New Orleans We like to keep everyone up to date with the fast moving utilization of mobile phones and cellular technology that not only shrink our world but put people into motion. Several months ago we met with Nokia and Eriksson to explore these issues and now there are more examples popping up everywhere.
Even in the USA! Some organizers cited the use of mobile phone text-messaging as a factor in the turnout for the protest march around the Jena 6 in Louisiana.
In the Philippines and some Spanish speaking countries people have used ring tones on their phones quoting politicians taking bribes or King Carlos and his “shut up” to Hugo Chavez.
The Economist mentioned that a non-governmental organization called Witness that records and denounces human rights abuses has added a place on its web site called the “Hub” where they are posting visuals taken by the camera feature that has become so ubiquitous on mobile phones. For the life of me I don’t know why we don’t get a hundred pictures into our office a day.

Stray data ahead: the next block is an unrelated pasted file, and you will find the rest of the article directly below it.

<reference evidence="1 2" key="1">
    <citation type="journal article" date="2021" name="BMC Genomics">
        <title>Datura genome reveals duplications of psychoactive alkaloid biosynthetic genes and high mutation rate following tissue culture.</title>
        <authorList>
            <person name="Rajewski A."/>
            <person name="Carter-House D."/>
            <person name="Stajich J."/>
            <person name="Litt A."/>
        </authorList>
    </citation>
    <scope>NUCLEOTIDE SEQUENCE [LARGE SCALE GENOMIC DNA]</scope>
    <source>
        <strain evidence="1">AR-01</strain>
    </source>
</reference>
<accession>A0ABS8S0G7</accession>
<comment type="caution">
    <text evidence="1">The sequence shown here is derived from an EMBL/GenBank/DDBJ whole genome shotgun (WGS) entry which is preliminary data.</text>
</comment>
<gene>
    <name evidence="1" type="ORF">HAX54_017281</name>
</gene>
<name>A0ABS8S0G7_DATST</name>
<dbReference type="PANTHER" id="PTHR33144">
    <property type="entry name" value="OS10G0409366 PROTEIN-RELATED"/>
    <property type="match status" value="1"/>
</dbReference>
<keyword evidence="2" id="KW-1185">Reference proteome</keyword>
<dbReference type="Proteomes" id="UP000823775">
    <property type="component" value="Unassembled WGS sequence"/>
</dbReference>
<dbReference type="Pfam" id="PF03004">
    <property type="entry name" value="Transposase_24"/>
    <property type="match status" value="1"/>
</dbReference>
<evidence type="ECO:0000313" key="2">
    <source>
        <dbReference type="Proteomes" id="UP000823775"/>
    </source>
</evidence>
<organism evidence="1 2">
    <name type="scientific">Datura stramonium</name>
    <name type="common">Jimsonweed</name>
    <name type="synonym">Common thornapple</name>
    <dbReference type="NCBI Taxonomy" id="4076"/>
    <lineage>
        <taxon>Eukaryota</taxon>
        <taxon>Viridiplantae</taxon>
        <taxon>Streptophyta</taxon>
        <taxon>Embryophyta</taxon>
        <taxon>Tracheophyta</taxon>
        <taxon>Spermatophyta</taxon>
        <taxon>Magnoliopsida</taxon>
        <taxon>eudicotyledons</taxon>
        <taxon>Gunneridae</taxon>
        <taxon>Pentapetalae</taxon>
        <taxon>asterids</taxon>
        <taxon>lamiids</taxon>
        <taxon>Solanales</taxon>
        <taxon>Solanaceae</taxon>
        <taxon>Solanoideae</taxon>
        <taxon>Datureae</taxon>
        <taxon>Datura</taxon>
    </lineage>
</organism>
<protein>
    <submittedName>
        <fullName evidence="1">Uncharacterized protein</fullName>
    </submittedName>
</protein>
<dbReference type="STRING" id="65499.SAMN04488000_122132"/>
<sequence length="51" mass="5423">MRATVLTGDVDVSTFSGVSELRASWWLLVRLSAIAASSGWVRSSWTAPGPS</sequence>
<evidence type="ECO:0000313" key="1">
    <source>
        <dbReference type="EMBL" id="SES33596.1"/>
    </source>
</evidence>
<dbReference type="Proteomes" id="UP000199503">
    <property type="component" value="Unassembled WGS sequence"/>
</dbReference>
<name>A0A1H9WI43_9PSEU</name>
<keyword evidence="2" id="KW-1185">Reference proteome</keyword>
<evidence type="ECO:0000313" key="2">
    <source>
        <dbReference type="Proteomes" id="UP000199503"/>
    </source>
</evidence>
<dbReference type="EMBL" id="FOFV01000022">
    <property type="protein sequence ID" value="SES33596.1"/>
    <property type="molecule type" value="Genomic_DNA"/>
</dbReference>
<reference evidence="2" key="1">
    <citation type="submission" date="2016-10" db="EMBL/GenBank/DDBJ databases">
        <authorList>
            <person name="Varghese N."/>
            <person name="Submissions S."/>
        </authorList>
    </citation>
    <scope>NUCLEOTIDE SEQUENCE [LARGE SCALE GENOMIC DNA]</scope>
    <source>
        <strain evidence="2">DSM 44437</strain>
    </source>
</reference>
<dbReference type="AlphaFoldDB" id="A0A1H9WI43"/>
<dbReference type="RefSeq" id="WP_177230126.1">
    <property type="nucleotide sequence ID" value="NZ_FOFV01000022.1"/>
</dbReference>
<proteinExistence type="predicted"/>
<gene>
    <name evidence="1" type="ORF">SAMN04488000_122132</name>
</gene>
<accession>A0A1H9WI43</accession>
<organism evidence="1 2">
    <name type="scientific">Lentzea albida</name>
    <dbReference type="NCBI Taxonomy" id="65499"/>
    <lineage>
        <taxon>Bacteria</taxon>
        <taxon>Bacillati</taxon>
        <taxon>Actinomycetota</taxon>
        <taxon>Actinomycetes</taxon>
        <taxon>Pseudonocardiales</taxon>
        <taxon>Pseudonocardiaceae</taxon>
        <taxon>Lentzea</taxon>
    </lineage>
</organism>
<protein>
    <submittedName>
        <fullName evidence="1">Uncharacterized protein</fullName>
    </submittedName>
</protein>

They also mentioned another outfit called Frontline SMS that has developed a laptop (and by definition portable) technology to get around the problem of “interoperability” (the terrible fact that companies are using difference systems that restrict free flowing communications). Deployed in the very sketchy conditions of the recent Nigerian elections the Frontline technology allowed people to text voting problems from the voting site to a computer where they can be handled and checked by the monitors. Now that is a breakthrough!
Getting around the information freezes in Burma (Myanmar if you prefer) as the monks gave the regime holy hell also depended on the cells, and you read snippets about their utilization in crowd turnout and some of the general mayhem in Pakistan these days.
We’re missing the boat here and need to figure this out!